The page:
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Lozzyf

Hook up to wattage calculation?

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5 hours ago, Stevan said:

Not so, Gordon!

Because the resistance or impedance remains constant higher voltage means higher current and wattage. Give a heating appliance an over voltage and it will run hotter and draw more current. 

Gordon is correct.  What you say is exactly what he said!

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18 minutes ago, kelper said:

Gordon is correct.  What you say is exactly what he said!

OOPS! My misreading of Gordon's post!

Sorry Gordon.

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My apologies to the OP - yet another senior moment! Oh, and I have an opticians appointment (NOT Specsavers) tomorrow week.....  :)

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5 minutes ago, Woodentop said:

My apologies to the OP - yet another senior moment! Oh, and I have an opticians appointment (NOT Specsavers) tomorrow week.....  :)

no worries xx

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1 hour ago, Woodentop said:

My apologies to the OP - yet another senior moment! Oh, and I have an opticians appointment (NOT Specsavers) tomorrow week.....  :)

 

      Specsavers branches are franchises.  You may have found a poor franchise but there are many more good ones around.  Any given Specsavers outlet is as good as its management and staff.  

 

     John.

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5 hours ago, Guzzilazz said:

UK mains voltage is not 240... it's 230.  The permissible range is -5%to +10% or 218 to 253V.

 

Whilst Watts=Amps x Volts is ok for resistive loads (heaters with no motor element) any inductive load (e.g. electric motors) the starting current draw will be much higher than a resistive load

Uk voltage in this country is generated at 240v ac Europe generates at 220v ac the 230v ac is a harmonisation of them both.

 

Edited by borrowdale
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Wattage/Current calculations have been done to death here, so I won't go through that again.

 

In the real world of caravanning, I find the biggest variable in trying to manage the current I draw from (say) a 16 Amp supply is the water heater.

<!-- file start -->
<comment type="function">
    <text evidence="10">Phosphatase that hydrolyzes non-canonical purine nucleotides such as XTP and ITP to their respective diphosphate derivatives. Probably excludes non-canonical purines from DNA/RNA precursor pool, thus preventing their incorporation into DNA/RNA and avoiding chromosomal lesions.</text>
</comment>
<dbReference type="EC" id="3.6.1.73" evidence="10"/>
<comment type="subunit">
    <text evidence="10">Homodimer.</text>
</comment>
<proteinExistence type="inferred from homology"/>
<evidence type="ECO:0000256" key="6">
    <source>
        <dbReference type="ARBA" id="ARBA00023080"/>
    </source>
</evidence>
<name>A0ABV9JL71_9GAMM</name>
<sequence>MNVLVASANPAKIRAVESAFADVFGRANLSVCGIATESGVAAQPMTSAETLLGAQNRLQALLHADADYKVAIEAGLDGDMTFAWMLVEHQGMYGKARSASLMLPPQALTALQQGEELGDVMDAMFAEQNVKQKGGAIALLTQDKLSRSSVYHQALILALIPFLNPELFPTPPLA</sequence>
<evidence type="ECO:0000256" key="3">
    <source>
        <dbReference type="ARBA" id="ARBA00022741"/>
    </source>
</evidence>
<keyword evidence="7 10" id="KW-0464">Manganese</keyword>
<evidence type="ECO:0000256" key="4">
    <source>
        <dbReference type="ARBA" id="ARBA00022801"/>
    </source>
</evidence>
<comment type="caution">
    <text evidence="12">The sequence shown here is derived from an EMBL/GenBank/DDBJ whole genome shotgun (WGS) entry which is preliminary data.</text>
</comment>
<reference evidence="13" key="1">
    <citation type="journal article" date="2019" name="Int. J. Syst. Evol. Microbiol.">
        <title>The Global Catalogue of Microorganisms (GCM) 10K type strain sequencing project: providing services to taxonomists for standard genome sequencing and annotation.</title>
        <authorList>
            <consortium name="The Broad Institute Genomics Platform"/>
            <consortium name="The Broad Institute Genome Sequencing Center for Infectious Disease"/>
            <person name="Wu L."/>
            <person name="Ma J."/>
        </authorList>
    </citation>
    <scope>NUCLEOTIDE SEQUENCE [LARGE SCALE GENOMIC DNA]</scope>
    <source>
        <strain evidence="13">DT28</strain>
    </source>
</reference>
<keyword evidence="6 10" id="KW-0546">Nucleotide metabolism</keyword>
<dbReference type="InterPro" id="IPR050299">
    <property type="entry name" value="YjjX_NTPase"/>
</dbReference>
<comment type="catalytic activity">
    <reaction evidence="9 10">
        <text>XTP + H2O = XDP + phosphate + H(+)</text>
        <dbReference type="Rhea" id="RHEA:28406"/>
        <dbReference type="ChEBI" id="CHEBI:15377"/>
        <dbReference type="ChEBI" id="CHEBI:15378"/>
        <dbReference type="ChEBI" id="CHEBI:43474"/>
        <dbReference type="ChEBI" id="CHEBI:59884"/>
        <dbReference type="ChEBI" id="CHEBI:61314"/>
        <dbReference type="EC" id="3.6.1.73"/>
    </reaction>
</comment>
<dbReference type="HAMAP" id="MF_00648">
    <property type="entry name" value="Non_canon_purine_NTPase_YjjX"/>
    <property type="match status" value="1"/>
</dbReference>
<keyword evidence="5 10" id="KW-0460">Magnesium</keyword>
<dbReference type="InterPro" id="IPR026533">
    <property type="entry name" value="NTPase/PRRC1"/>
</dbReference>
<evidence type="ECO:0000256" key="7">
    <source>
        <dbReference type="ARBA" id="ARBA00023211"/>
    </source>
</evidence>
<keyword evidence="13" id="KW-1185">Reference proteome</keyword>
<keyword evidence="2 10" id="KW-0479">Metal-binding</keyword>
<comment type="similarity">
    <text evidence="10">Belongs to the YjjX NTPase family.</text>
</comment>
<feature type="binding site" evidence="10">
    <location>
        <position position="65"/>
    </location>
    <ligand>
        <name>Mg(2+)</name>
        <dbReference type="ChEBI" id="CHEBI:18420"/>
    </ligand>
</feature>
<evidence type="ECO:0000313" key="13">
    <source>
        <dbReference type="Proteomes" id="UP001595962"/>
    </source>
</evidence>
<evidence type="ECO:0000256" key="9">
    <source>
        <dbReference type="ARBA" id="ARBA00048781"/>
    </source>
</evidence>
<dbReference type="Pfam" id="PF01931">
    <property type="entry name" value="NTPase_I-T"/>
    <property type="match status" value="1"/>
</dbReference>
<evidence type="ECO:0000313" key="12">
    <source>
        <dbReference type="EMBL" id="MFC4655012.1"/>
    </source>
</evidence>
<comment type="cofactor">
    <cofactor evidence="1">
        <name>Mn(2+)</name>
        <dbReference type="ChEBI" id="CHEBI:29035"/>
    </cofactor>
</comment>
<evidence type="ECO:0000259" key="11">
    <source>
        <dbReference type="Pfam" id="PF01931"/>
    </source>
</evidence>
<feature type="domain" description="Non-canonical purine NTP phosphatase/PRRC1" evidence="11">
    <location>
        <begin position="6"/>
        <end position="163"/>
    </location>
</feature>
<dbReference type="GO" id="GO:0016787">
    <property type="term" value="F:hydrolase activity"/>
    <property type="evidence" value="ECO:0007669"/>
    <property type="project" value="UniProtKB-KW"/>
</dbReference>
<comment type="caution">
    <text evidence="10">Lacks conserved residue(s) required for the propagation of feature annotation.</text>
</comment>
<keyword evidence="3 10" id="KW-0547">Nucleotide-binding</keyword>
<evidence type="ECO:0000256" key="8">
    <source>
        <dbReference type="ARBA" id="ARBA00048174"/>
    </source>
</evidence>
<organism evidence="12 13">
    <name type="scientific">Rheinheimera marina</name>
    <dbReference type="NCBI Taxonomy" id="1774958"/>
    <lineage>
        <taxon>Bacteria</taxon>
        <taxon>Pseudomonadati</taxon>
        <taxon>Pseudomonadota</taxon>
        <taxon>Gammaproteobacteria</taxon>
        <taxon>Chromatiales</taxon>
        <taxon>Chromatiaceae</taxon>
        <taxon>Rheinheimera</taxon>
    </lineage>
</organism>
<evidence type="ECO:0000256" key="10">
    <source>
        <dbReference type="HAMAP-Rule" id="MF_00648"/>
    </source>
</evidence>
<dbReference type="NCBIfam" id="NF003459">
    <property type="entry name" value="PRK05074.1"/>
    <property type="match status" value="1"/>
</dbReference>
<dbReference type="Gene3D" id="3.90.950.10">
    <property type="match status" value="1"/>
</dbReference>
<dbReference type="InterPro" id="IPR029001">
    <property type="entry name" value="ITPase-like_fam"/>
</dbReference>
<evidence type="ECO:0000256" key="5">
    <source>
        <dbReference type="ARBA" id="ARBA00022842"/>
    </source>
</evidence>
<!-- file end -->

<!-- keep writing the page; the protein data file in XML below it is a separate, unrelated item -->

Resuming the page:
If the hot water is up to temperature, the water heater isn't drawing any current at all.

However I only have to run the tap -  to do some washing up say - and the water heater starts to draw 2 kW or 8 Amps - which is a big slice of the available 16 Amp.

 

Using the kettle, microwave  or some other equipment involves me throwing the switch, so I know that I'm drawing current.

The water heater does its own thing and doesn't tell me when it's  on or off.

 

P.S. The battery charger also draws an amount of current which varies all the time.

 

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23 hours ago, Lozzyf said:

 

 . . . I’m a “she” btw but that aside I will be using my outside plug socket . . So I’m guessing 16A ? But won’t the pillar trip before any of my fuses ?

 

I realise you have had a long set of confusing responses as is normal with forums, when you just want a simple answer, but can I ask a favour? Please don't call them plug sockets. All sockets are designed for plugs! Plug sockets doesn't make any sense. If you want to be correct, call it a mains socket, otherwise its simply a socket as in outside socket. On forums such as this, it also helps differentiate between low voltage 12v sockets by using the term mains socket.

 

Sorry, rant over but its one of my pet hates. Even came across it in a Kindle book recently. Ugh!

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6 minutes ago, thebriars said:

Please don't call them plug sockets. All sockets are designed for plugs!

Eye sockets aren't. Neither are light sockets! So, indeed plug sockets are designed for plugs!

Edited by Easy T
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4 minutes ago, thebriars said:

 

I realise you have had a long set of confusing responses as is normal with forums, when you just want a simple answer, but can I ask a favour? Please don't call them plug sockets. All sockets are designed for plugs! Plug sockets doesn't make any sense. If you want to be correct, call it a mains socket, otherwise its simply a socket as in outside socket. On forums such as this, it also helps differentiate between low voltage 12v sockets by using the term mains socket.